The hours of paperwork and bills in running Family Optometry business were taking their toll on Dr. Eric Dale. He loved taking care of his patients and leading his team, and he led the organization of 18 staff and three offices, including three other optometrists working with him. But he was exhausted, and he didn’t have any time to spend with his family.
When an optometrist from a neighboring community approached him about Family Optometry purchasing his practice, Dr. Dale knew it would be a great cultural fit, he just didn’t know how he could fit any more work into his exhausting schedule. “How in the world am I going to manage four different offices that are spread out?”
“How am I going to manage getting all of those different invoices and staying on top of all these bills?” he wondered. However, he knew if he couldn’t purchase this practice, the doctor would be forced to sell to a much larger practice, increasing the already stiff competition for Family Optometry.
Optometry Practice Growing in Offices, Staff and Revenue, but the Back Office Was Confused and Poorly Run
Family Optometry had grown steadily since Dr. Dale started leading the practice. When he became the owner he was only the second doctor to have worked there and he was responsible for the existing two offices. Family Optometry thrived under Dr. Dale’s leadership as he oversaw growth with a new office. At the same time he was adding offices, he recruited three optometrists. The organization was growing in offices, staff and revenue.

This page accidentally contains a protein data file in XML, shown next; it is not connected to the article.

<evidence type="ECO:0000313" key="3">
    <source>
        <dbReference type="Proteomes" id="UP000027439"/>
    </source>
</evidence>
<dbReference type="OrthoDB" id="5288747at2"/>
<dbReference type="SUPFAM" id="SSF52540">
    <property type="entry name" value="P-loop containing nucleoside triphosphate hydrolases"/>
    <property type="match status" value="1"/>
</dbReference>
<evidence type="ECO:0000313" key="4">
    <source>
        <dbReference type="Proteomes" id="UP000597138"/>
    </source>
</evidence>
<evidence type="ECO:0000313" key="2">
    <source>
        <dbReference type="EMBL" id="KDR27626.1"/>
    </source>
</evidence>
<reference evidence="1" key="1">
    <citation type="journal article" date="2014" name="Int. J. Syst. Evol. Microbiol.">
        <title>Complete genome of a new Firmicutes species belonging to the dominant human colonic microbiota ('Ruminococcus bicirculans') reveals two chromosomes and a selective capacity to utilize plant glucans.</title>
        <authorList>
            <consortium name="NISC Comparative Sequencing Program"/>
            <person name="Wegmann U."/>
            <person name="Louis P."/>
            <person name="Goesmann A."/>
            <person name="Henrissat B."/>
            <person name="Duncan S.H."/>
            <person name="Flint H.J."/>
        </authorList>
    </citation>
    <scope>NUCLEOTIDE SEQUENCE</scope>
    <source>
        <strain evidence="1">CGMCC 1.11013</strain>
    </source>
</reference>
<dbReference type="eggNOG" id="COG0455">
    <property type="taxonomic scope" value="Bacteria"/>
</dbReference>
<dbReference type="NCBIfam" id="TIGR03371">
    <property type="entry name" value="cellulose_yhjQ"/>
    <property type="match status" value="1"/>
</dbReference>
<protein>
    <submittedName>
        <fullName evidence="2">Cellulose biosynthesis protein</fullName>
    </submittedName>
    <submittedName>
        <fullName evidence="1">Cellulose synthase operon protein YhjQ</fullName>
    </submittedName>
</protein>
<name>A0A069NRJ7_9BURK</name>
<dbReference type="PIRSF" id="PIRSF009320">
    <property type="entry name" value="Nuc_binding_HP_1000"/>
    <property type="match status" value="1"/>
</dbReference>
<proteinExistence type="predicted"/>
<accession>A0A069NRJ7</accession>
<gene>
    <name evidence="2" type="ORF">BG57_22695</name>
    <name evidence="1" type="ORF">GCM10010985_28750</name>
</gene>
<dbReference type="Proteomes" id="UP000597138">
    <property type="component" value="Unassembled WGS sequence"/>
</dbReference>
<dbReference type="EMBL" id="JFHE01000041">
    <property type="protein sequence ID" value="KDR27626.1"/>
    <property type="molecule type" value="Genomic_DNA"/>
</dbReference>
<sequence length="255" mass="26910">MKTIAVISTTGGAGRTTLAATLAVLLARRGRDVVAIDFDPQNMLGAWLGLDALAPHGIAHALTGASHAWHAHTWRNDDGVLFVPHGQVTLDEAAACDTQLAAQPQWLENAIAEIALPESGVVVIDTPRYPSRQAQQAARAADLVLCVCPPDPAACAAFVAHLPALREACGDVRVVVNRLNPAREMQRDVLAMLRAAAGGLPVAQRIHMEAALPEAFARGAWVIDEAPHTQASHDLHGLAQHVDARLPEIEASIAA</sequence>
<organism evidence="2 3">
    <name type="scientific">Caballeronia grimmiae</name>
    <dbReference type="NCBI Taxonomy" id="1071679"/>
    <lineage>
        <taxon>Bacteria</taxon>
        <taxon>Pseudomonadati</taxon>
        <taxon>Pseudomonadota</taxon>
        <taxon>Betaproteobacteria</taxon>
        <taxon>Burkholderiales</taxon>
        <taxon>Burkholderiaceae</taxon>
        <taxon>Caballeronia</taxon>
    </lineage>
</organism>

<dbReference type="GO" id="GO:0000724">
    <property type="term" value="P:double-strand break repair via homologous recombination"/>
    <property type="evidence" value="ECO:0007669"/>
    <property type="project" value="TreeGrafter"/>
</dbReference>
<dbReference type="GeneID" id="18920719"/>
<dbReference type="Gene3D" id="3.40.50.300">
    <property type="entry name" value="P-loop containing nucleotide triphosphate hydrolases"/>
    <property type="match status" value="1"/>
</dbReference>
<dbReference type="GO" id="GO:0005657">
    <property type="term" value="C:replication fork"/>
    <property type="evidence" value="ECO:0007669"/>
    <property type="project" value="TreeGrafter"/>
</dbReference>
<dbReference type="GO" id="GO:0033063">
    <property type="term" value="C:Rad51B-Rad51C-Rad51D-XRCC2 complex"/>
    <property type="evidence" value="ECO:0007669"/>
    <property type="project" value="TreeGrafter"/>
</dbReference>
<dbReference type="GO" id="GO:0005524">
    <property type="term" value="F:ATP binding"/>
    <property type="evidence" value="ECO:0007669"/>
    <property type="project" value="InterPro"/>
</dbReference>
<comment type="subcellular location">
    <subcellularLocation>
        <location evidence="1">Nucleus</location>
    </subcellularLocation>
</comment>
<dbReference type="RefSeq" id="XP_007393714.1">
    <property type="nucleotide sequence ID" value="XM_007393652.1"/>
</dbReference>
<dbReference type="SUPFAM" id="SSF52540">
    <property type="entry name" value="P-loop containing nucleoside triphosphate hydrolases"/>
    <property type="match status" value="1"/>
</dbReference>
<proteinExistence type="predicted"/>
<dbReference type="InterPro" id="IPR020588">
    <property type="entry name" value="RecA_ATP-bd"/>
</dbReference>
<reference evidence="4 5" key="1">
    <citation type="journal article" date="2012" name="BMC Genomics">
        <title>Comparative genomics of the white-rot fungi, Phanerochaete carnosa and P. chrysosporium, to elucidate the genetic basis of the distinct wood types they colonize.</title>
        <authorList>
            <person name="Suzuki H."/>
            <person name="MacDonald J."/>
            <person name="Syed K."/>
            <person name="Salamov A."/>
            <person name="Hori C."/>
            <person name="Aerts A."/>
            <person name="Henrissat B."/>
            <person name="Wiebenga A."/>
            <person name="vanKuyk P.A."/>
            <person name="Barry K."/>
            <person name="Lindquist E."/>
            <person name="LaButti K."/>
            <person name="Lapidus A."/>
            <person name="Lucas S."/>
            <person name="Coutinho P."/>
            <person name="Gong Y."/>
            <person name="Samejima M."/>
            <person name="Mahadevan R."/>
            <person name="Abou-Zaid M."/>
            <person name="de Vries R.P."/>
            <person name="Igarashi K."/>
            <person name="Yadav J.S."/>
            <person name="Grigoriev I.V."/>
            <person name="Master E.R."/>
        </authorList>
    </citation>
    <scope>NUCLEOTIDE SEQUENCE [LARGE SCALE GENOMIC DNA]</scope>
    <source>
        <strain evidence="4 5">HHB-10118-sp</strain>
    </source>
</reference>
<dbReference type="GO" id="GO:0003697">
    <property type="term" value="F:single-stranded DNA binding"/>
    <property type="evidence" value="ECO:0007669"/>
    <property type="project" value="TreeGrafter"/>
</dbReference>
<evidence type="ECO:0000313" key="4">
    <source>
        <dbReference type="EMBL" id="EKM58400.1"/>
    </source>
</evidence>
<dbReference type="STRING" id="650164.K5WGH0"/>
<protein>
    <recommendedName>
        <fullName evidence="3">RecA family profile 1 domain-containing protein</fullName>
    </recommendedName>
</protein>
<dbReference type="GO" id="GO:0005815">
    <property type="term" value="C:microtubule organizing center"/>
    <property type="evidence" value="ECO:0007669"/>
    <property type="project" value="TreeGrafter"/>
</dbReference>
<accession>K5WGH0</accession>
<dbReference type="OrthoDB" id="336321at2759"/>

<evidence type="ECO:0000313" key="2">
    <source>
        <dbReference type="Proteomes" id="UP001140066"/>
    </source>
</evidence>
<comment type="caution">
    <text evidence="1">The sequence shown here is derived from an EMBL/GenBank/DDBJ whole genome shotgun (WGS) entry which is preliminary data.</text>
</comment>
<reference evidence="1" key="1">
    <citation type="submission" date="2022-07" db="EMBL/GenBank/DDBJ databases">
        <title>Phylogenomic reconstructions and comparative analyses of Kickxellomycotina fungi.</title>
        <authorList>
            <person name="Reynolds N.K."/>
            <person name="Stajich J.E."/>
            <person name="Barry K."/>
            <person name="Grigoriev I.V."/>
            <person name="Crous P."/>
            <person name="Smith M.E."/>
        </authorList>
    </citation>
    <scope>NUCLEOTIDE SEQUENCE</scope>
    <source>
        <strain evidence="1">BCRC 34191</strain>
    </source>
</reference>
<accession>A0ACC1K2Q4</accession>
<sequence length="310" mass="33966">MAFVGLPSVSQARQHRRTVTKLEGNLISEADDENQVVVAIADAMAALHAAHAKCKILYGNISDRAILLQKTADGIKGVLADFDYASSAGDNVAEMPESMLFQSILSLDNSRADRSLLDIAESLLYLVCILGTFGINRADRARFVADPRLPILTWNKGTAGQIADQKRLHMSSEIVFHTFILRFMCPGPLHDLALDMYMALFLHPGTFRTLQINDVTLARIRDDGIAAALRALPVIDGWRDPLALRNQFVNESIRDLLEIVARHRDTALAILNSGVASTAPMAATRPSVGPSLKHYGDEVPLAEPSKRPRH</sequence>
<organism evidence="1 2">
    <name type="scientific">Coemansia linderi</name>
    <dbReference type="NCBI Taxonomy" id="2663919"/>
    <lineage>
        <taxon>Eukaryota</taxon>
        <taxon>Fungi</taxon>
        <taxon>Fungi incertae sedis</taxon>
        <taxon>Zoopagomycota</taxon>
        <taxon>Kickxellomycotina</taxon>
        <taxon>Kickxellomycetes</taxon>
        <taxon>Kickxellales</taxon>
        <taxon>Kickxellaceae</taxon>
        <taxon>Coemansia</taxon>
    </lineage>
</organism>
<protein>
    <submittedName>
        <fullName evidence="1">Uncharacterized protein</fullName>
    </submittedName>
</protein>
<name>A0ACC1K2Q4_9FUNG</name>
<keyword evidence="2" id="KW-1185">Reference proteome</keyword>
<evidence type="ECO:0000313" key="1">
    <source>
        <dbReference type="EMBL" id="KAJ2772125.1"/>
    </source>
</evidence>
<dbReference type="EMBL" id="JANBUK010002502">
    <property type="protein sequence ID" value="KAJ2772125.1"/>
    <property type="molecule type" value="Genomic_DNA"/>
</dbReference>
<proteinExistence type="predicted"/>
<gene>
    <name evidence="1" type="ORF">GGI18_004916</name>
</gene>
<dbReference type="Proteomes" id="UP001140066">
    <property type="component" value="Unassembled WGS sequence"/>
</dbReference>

This growth and change did not carry over to the back-office management. “We were doing things the same way they would have been done 20 years ago and we weren’t making use of technology that was out there that could make life easier,” recounts Dr. Dale. Without technology solutions, the paper dependent process required transporting invoices between offices, writing and signing checks and bundling all of it in a “huge, huge envelope or box of papers” to be delivered to the accountant. The process was cumbersome and required time from the owner, time that could have been spent with patients. And after the patients left, there was more to do. “Once a week or so, there would be nights that I would be hanging out there for quite a while after I was done with the patients,” remarked Dr. Dale.
When the neighboring doctor offered to sell his practice, Dr. Dale knew he had to make his practice more efficient to accommodate the growth. Family Optometry hired Red Earth CPA to outsource the accounting and to transform the practice into a streamlined and paperless practice so he could accommodate the new office.
The Latest Accounting Technology Transitions Practice Away from Paper